25 Jul 2024


Chainless drive gives a novel spin to e-cargo bikes

The chainless drive system makes it easier for drivers of e-cargo bikes to pedal, as well as reducing the need for maintenance.

Schaeffler has partnered with the German drive specialist Heinzmann to develop a chainless electric drive system for cargo and utility bikes that achieves efficient power transmission from the pedal to the wheel. By doing away with chains, belts, gear rings, sprockets and other mechanical drive components, the Free Drive system is much less prone to mechanical wear, reducing the need for maintenance.

“With the Free Drive, replacing worn-out drive chains is a thing of the past,” says Dr Jochen Schröder, head of Schaeffler’s e-mobility business.

The serial hybrid drive consists of a pedal generator, a wheel motor, a battery and an HMI. The generator, developed by Schaeffler, produces a constant pedal resistance and powers the motor in the rear-wheel hub. Pushing the pedals is said to need much less muscle power than conventional e-bike drives – a major attraction for cargo bike riders, especially on long delivery routes. Surplus energy is stored in the battery for later use. The drive can deliver up to 250W.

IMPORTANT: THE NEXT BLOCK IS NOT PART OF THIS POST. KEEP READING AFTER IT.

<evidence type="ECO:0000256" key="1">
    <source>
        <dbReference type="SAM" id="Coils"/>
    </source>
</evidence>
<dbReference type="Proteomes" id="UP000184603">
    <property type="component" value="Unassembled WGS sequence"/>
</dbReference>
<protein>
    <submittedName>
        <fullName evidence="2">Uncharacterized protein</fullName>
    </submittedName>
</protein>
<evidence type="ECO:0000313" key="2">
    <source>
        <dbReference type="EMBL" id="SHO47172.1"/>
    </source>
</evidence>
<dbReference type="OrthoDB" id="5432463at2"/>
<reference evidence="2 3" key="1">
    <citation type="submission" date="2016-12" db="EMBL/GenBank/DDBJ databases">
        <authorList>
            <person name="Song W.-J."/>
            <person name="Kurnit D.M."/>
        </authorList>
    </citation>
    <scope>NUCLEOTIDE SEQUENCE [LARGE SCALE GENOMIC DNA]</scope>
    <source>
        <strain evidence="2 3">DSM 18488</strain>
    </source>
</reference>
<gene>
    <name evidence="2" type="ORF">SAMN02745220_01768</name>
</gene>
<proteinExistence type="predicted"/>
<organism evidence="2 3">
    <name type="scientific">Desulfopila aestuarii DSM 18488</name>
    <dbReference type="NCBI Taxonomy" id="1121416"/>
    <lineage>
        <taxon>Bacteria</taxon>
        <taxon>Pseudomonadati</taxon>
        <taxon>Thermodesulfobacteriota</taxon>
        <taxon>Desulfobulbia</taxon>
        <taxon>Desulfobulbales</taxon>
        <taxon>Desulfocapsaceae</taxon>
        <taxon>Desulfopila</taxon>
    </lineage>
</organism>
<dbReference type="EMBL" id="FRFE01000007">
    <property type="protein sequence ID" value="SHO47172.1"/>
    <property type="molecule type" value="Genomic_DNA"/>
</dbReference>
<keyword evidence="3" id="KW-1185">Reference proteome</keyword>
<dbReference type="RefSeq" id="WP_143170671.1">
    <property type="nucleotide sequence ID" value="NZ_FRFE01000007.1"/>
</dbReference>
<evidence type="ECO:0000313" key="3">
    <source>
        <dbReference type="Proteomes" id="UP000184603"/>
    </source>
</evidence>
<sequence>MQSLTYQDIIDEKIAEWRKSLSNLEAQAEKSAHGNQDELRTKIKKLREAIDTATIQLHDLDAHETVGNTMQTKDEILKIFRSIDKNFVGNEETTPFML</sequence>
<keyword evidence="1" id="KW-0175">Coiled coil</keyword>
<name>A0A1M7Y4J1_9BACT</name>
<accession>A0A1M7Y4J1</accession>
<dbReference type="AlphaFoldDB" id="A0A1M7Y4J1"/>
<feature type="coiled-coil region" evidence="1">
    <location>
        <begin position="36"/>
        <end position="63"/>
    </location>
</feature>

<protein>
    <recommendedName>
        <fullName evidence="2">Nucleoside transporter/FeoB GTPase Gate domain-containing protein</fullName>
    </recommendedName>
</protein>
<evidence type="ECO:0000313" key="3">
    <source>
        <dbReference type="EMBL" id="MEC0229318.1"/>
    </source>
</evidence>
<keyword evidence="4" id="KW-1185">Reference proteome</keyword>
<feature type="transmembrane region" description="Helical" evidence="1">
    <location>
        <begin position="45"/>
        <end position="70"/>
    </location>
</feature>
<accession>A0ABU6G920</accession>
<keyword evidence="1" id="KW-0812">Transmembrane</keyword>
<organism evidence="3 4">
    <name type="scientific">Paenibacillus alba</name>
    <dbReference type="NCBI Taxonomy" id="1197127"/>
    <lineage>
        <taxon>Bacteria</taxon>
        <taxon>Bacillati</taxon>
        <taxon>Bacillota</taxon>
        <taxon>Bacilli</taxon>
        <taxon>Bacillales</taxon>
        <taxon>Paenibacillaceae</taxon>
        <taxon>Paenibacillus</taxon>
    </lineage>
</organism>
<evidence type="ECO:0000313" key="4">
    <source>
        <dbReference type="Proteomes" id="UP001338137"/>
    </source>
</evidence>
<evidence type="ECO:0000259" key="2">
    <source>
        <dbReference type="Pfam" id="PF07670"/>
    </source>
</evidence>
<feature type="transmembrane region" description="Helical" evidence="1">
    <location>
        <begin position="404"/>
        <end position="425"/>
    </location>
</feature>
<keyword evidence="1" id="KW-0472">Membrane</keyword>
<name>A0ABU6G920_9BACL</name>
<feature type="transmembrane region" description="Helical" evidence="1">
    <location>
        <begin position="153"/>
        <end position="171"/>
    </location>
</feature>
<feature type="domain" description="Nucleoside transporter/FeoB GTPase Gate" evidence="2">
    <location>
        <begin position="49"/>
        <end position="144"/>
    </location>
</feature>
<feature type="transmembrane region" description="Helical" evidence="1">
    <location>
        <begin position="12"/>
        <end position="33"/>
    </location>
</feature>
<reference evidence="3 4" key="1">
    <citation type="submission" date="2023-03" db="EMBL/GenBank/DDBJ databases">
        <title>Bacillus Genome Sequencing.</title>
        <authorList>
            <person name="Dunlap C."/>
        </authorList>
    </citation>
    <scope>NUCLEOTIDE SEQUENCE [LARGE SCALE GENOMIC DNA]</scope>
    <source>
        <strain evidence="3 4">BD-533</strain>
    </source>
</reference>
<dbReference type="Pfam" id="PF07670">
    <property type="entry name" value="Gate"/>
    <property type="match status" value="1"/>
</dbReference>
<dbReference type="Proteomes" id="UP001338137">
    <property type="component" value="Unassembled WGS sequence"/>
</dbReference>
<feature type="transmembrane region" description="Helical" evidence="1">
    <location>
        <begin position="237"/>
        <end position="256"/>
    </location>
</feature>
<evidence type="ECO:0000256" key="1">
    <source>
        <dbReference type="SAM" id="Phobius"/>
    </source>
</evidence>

The design of conventional e-bike drives is largely dictated by the need for a mechanical connection between the pedals and the motor. The new drive allows considerable freedom of design. “The chainless drive system opens up completely new possibilities in bike architecture and pedal configuration – including designs with two, three or four wheels, with or without a roof,” Schröder explains. A digital bike-by-wire technology also means that gear shifts and changes between operating modes are performed by software. All of the system’s components communicate with each other via Can connections.

The first order for the new drive has been placed by a German company called CIP Mobility which is using it in its innovative Mocci cargo bikes, whose structural components – frames, wheels and fork frames – are made from recyclable, high-performance plastics, rather than steel or aluminium. The wheels consist of a single structural component, making them stronger, while the frame is made using an injection-moulding process that produces 68% less CO2 than processes used to produce aluminium frames.

Electric cargo and utility bikes are becoming an increasingly common sight in cities, where they are used for speedy, climate-friendly transportation and distribution of food, mail, medicine and more. The global market for these bikes was worth $630m in 2021, and is predicted to reach $2.14bn by 2032.

“We need to rethink mobility for tomorrow’s cities,” says Matthias Zink, CEO of Schaeffler’s automotive technologies business. “Electric cargo bikes fill an important gap here, particularly in last-mile goods delivery.”

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